The 2018 Pyeongchang Winter Olympics are currently in full swing, with 2,952 athletes from 92 countries competing in 102 events. Even as the Winter Olympics is growing the number of viable host locations is rapidly shrinking due to climate change.
Analysis by Climate Central suggests that only 11 of the 19 past Olympic host cities will be suitable for hosting the Games by the end of the century, even under a low emission scenario. This is a story that is being played out in regions all around the world, including Australia, with big implications for the future of winter tourism.
A report by the Climate Council shows that in 2011 alpine resorts were worth $2 billion per year and supported 25,000 jobs. However, between 2001 and 2012, the proportion of snow lovers visiting local slopes has declined 30 per cent, driven by declining snow depth and season length. Unless these alpine areas can increase 'green season' tourism there will be significant job and revenue losses in these regions.
The impacts of climate change on Australian tourism extend well beyond the alpine regions with potential negative impacts on the Great Barrier Reef, Uluru and many of Australia's other natural attractions. Nature-based tourism forms a significant part of the local economy in many regional areas, particularly in more rural regions. For example in regional Victoria tourism is estimated to account for 6 per cent of regional employment.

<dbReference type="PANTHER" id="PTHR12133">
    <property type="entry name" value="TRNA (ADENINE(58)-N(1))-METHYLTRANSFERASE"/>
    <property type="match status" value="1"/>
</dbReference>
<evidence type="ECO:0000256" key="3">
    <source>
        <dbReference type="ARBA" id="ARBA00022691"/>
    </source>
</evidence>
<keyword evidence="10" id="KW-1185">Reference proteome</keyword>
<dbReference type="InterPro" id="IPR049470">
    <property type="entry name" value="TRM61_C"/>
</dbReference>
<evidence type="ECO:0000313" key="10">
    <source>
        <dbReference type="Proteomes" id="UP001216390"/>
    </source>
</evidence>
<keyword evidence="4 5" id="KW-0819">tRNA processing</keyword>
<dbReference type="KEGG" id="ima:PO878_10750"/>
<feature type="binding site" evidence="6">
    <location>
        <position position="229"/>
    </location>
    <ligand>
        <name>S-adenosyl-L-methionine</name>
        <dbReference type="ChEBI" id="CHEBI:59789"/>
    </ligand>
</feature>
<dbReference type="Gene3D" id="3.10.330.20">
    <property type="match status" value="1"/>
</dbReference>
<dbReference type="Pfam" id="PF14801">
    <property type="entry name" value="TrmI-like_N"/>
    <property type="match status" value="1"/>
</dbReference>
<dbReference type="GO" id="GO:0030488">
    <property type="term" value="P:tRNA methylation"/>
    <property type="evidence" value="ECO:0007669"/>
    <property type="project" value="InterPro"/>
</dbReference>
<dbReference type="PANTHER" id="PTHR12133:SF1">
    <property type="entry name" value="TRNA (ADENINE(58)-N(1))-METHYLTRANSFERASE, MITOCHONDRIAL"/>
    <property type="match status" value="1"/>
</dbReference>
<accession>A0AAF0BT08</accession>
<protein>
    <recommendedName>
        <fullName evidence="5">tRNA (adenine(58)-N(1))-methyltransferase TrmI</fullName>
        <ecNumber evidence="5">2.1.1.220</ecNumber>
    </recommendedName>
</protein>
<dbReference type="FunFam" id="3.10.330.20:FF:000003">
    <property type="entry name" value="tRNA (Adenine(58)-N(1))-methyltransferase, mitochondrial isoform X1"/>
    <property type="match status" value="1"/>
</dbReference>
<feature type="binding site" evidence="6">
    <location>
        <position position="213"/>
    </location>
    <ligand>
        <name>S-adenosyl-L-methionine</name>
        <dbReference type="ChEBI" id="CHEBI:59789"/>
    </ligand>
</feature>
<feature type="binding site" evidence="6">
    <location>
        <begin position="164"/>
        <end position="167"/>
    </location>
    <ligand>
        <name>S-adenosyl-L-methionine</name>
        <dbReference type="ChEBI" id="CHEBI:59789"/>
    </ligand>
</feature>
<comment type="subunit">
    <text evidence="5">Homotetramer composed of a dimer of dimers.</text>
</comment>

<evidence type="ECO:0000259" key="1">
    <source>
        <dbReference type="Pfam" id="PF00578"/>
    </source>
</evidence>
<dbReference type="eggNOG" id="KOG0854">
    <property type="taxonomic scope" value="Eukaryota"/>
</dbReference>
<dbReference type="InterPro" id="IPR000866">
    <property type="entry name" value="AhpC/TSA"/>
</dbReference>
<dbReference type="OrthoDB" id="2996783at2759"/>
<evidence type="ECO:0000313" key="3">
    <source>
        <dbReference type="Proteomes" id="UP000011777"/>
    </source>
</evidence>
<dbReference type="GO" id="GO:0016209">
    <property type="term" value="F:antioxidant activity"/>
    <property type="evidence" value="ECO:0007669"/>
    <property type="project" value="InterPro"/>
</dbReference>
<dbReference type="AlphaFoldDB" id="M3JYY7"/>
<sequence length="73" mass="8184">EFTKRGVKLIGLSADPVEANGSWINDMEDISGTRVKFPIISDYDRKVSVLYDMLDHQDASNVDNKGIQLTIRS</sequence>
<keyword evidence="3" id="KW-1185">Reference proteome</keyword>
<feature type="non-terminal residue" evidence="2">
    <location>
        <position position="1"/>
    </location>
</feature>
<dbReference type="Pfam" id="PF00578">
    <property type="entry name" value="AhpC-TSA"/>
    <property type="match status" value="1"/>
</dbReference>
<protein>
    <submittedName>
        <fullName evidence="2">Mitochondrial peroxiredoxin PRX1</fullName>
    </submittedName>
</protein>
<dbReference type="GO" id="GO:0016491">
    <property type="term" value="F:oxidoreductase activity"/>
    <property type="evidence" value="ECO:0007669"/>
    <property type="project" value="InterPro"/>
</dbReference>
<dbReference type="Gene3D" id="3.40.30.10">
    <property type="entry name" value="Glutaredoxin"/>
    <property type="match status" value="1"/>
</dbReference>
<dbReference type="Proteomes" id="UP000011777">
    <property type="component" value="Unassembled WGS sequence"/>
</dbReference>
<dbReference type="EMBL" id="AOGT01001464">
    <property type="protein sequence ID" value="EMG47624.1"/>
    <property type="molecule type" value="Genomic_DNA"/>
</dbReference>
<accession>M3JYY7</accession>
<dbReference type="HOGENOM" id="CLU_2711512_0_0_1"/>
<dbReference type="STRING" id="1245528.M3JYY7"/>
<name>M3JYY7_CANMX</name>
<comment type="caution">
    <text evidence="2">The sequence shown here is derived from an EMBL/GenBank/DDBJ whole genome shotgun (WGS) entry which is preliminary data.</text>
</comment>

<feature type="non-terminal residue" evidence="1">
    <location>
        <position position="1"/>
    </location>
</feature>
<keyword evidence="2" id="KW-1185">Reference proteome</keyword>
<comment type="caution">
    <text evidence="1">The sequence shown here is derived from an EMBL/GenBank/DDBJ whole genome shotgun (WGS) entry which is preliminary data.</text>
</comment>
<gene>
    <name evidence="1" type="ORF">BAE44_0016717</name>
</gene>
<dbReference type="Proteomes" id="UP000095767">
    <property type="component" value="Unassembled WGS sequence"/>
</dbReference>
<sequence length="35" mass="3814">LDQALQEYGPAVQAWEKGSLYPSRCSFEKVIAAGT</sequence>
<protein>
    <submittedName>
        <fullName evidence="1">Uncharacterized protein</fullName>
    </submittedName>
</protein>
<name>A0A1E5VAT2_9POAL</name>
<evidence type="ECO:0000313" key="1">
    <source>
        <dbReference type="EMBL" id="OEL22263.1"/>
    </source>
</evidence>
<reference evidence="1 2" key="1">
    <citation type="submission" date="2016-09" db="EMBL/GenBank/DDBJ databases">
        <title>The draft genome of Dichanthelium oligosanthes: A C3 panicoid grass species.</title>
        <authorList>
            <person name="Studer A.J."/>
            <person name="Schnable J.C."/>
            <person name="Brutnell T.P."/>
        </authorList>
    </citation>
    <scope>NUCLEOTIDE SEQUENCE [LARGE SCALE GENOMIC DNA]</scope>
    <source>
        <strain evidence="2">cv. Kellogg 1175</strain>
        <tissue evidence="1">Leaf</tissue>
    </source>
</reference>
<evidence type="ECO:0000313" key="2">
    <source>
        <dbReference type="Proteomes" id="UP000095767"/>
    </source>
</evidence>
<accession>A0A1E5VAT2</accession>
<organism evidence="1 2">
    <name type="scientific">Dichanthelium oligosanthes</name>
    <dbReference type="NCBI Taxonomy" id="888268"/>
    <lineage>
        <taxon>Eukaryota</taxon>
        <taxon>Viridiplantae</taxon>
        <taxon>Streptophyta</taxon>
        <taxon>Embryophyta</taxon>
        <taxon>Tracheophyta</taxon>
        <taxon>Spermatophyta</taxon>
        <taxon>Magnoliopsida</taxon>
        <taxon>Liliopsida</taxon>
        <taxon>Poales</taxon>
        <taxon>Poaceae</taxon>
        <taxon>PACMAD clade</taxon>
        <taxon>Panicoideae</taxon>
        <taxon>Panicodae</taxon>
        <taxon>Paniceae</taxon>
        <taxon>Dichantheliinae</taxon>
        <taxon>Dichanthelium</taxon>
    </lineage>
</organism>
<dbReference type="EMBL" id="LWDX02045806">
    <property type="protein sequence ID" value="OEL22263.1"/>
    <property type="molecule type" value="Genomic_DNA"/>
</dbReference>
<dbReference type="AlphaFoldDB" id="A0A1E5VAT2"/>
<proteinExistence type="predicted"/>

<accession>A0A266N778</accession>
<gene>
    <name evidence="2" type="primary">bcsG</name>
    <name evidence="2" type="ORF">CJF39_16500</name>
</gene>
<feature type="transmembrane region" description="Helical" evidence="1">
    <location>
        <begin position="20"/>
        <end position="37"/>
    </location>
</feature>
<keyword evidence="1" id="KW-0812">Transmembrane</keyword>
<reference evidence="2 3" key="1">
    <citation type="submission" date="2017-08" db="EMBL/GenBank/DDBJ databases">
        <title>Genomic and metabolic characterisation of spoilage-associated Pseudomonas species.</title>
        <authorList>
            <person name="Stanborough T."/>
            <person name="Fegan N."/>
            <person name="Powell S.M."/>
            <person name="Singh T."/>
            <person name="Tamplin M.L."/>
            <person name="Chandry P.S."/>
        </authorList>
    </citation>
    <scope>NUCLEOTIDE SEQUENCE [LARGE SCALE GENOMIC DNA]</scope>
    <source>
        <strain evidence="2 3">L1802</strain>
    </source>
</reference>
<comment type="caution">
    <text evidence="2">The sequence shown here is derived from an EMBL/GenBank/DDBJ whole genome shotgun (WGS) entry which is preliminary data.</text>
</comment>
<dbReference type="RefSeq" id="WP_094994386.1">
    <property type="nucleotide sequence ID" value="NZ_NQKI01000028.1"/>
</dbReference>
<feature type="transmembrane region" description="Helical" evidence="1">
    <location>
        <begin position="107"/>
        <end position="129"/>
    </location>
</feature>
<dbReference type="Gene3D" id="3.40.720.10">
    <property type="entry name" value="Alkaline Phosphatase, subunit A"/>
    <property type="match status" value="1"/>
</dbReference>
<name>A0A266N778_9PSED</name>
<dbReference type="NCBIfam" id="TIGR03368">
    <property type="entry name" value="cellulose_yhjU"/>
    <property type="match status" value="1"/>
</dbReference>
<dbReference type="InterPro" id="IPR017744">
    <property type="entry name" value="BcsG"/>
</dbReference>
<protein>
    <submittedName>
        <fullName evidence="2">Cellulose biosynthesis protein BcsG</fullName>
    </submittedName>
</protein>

Whilst the tourism industry clearly has a strong future in Australia, regions should be prepared for the risks of climate change to local tourism and other industries. A recently published Productivity Commission report highlights three main priorities to help improve the capability of regions to adapt in the face of change:
- removing regulatory impediments to growth
- improving the effectiveness of regional planning and expenditure
- identifying occasions where specialised transition assistance may be appropriate.
Regional development initiatives should focus on these priorities to help support the regions through the challenges ahead.
In the United States, some ski seasons are forecast to be 50 percent shorter by 2050 and 80 percent shorter by 2090, and the effect of this extends beyond professional athletes. Winter sports generate $72bn a year in the US and support nearly 700,000 jobs.